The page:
loving homosexuals as Jesus would.
urbana conference 06.
chad thompson, in his seminar “loving homosexuals as Jesus would,” shared his story of being a Christian yet struggling with homosexual desires. thompson made the distinction between homosexual attraction and homosexuality as an identity. his attraction began as an emotional desire for intimacy from a man, which was manifested in sexual desires for men in general. thompson claimed that homosexuality is not a sexual issue at all, but an emotional one that is simply played out sexually. thompson’s perspective is an interesting one, one who speaks from knowledge of the subject personally, yet from a Christian viewpoint as well. his unique perspective was one that was new to me, since i have never heard a Christian with homosexual desires publicly admit this struggle.
thompson proposed that we are naturally attracted to those different than ourselves, yet if meaningful same-sex relationships are not formed early in childhood development, then we will remain curious about the same sex. this, in some people, leads to homosexual desires as a means to fill the emotional void created. thompson gave evidence for these statements based on one source but it was simply asserted as fact. this may very well be the case but no empirical evidence was given to support his assumptions. my homosexual friends would fall into this assumption, each lacking meaningful same-sex relationships early on. therefore, i might also ascribe to this notion, but it would have been beneficial for these assumptions to be validated by concrete evidence.
thompson addressed the issue of how we, as Christians, can overcome homophobia. he suggested we demonstrate our love for homosexuals by serving them, such as at gay pride events. this suggestion really challenged my thinking since my church has always boycotted such events. i was challenged to think if my service at such events would prove support of the homosexual lifestyle or love of the individual. i came away thinking that it would prove to individuals, and to the entire community, Christ’s love as evidenced by my actions. in my relationships with homosexuals, the challenge here for me is to be involved in their lives…not just as individuals, but also in their community. i need to seek means to serve my friends in ways that would embrace them as individuals, showing my love and acceptance of them as they are, thus painting this same picture of a loving God.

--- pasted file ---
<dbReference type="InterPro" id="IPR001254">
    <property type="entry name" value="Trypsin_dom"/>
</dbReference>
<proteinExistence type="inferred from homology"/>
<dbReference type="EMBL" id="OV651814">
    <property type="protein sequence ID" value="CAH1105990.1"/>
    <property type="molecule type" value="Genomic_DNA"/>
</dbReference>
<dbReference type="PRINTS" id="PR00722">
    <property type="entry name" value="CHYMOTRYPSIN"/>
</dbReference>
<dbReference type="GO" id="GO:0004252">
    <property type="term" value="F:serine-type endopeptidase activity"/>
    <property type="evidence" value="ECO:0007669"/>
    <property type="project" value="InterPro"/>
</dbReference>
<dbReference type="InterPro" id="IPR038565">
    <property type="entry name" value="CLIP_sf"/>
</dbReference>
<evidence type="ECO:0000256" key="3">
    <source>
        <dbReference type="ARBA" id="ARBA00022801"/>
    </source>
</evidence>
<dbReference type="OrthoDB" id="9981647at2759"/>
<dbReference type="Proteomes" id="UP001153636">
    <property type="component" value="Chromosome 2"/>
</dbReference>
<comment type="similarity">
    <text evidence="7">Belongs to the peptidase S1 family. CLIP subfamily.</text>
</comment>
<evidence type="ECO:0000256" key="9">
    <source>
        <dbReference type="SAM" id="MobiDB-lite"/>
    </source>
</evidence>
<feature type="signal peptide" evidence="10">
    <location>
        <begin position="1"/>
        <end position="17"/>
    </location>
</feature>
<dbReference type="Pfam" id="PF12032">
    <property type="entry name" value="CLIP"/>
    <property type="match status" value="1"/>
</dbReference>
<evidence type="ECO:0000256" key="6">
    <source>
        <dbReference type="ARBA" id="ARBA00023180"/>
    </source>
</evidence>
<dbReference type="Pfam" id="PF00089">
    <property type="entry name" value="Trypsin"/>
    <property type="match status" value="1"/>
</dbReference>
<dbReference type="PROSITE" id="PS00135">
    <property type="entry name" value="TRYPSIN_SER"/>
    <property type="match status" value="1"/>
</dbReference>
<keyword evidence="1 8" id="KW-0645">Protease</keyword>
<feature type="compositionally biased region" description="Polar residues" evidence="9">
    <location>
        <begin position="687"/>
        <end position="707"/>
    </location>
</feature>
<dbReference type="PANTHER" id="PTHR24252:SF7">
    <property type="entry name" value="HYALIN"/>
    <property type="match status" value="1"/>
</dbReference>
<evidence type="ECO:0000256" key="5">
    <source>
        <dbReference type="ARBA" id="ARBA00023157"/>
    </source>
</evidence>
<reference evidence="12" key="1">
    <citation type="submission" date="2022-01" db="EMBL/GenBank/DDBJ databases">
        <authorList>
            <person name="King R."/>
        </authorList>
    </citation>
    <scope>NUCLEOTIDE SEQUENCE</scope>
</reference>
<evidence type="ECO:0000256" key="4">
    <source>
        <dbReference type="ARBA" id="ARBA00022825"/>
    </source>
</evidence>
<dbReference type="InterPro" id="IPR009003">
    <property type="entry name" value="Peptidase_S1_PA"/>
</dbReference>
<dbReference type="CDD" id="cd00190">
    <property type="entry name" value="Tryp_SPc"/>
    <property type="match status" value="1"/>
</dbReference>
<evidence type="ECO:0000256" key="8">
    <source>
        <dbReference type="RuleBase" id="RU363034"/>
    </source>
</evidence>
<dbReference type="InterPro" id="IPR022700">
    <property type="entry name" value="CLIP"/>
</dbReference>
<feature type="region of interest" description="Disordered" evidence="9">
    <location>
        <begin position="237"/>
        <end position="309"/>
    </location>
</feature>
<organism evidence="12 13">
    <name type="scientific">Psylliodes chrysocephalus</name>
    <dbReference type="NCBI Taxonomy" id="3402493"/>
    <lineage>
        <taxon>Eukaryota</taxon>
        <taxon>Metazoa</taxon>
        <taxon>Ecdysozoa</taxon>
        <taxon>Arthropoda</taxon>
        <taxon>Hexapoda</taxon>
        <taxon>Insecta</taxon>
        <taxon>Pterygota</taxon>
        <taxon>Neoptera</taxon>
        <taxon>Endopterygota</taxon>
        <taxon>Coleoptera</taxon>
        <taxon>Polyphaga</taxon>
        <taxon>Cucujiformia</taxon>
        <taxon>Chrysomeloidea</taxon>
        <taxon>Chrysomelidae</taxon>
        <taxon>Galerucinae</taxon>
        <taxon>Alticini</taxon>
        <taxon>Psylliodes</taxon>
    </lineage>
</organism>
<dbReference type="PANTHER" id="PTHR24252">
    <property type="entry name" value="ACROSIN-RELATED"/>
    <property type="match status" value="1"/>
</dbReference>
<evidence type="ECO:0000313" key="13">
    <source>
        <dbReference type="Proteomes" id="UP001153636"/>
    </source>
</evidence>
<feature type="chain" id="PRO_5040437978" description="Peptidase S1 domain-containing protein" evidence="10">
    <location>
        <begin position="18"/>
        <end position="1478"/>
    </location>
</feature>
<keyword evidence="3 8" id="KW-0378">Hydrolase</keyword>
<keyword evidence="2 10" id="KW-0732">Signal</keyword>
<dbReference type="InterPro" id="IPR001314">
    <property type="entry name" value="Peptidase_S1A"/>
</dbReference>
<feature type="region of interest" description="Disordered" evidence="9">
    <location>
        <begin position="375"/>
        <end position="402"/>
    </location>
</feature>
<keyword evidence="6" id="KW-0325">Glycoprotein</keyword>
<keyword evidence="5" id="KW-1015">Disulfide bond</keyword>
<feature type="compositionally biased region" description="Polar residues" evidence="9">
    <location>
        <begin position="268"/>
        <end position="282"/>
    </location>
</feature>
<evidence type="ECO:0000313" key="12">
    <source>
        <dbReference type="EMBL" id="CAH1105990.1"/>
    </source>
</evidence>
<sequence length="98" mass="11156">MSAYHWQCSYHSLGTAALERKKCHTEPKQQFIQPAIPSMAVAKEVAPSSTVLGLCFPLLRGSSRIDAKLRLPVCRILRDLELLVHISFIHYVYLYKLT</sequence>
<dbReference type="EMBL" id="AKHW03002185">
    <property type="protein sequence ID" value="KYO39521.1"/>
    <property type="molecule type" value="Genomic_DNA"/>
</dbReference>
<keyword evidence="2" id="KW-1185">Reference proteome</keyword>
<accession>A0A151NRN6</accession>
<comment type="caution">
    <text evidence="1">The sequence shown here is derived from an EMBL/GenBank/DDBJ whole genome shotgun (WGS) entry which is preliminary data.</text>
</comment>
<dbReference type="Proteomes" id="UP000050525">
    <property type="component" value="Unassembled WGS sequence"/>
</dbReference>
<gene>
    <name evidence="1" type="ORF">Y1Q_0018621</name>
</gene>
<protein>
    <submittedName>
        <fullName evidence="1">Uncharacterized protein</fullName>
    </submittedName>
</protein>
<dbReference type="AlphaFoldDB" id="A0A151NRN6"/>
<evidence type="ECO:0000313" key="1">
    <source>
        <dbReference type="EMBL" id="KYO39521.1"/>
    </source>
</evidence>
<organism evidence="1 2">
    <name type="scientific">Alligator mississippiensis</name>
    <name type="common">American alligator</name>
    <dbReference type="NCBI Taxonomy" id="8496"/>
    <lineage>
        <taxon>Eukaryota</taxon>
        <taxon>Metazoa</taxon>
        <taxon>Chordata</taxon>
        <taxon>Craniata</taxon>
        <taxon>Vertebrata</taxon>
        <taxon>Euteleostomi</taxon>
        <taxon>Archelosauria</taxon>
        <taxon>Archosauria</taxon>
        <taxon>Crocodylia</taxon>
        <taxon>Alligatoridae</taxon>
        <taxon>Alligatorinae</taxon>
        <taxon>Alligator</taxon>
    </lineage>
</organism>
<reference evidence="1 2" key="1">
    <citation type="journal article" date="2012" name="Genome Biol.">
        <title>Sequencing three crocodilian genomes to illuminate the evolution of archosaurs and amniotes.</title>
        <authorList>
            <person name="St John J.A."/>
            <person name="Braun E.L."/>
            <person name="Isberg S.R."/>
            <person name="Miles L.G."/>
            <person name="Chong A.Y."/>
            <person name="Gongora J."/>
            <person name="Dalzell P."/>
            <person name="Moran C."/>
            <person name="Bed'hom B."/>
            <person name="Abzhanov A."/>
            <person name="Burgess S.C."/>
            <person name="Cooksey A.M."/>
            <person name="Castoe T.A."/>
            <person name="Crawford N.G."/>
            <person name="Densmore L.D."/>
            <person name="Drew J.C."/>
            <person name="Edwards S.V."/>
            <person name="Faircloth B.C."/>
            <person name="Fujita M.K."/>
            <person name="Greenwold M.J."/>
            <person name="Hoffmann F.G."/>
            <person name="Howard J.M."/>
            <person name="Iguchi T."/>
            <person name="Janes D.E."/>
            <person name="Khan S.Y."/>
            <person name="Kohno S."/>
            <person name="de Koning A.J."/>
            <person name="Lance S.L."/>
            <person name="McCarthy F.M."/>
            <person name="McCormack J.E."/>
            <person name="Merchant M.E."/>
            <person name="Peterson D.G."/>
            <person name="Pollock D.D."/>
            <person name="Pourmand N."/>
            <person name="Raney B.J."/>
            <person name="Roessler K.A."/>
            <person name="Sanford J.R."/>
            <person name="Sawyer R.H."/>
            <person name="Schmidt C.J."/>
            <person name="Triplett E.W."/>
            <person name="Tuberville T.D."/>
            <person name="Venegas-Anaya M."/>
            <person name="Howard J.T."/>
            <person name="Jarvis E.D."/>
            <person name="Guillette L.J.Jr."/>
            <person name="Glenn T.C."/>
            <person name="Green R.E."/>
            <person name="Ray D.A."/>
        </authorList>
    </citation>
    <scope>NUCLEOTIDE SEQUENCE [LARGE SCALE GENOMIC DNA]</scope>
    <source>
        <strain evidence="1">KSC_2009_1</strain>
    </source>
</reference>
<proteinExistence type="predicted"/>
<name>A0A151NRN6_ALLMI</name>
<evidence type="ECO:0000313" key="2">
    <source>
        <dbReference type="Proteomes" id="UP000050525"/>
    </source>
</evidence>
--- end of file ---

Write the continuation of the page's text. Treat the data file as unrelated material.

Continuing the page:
thompson made the point that in order for foreign missionaries to engage the culture, they must be willing to learn the language and the culture of those to whom they are ministering. it is the same between Christians and homosexuals: we must learn gay language and culture. this challenge follows loving homosexuals as individuals. in my love for my homosexual friends, i should want to learn about them. i need to learn about the gay culture, which is foreign to me, and how i can best communicate with homosexuals. this is a challenge i am ready and willing to engage in; one that i will begin next week when i return to work alongside my co-workers who are homosexuals. i am willing to admit i am ignorant of the homosexual lifestyle, but i am ready and desire to learn. i want to be taught, not so that i can better evangelize my friends, but so that i can better love my friends, displaying Christ’s love to them.
a perspective such as thompson’s is a new one for me as i am surrounded by homosexuals in the workforce, who are not believers and who view their homosexuality as an identity. since this is the reason why i attended the seminar, it would have been beneficial to me if the dialogue were slanted toward those who are not believers. i am seeking to know how to truly embrace my homosexual friends as they are and how to share Christ’s love effectively. even though thompson did not devote his teaching to this, i did walk away with a new perspective and some practical ways to tangibly demonstrate Christ’s love to those struggling with homosexual desires and those embracing this identity.